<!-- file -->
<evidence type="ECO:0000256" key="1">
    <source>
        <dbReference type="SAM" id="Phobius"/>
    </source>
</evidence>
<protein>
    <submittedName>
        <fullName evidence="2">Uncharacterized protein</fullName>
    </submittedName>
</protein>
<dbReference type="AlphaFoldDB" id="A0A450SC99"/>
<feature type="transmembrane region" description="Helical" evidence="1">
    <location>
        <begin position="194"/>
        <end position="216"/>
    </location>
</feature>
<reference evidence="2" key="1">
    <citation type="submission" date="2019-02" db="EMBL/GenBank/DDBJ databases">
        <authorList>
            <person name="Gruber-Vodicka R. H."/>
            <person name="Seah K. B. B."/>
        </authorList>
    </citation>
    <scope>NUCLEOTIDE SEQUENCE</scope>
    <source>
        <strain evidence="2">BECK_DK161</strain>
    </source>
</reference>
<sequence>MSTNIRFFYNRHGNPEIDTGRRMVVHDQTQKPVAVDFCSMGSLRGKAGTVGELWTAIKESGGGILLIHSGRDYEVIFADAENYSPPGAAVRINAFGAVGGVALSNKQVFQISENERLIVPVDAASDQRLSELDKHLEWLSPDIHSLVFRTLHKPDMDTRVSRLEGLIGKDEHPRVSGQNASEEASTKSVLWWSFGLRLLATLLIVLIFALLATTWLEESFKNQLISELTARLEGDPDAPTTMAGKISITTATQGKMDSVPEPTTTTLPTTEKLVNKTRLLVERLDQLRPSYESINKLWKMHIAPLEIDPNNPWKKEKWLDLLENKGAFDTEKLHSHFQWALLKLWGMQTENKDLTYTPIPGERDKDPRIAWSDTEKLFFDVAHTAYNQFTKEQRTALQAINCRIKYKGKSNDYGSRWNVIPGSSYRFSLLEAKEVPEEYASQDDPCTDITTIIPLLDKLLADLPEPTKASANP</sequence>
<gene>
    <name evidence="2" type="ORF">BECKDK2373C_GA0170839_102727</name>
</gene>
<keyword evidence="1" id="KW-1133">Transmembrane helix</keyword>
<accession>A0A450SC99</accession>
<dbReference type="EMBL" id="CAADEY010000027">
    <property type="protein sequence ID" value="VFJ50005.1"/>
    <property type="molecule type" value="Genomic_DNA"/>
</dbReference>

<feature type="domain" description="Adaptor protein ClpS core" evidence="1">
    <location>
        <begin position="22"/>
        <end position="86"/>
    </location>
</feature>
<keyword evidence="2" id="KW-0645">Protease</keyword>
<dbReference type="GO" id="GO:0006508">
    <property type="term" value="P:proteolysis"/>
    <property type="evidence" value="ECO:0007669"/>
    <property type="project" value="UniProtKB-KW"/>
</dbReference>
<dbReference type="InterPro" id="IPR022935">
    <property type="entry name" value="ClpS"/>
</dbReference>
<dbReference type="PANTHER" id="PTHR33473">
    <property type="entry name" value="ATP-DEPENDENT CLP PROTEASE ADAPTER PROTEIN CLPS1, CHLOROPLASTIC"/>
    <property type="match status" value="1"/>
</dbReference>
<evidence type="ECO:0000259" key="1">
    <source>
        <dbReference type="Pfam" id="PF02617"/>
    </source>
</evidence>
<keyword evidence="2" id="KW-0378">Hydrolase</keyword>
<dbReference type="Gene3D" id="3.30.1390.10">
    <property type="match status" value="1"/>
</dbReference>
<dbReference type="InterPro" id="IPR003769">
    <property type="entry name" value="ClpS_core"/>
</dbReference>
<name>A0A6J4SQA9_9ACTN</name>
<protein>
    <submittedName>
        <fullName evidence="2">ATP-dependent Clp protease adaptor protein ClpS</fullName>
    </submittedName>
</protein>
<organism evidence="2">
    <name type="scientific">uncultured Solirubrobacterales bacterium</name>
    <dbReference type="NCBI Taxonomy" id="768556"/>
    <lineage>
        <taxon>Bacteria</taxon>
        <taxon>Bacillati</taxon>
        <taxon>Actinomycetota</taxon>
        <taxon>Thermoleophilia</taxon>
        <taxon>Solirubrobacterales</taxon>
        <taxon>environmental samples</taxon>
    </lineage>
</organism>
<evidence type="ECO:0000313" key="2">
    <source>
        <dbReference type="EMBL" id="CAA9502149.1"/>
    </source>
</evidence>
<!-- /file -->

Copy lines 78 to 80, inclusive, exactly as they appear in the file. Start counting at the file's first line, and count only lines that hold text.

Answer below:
    <name type="scientific">uncultured Solirubrobacterales bacterium</name>
    <dbReference type="NCBI Taxonomy" id="768556"/>
    <lineage>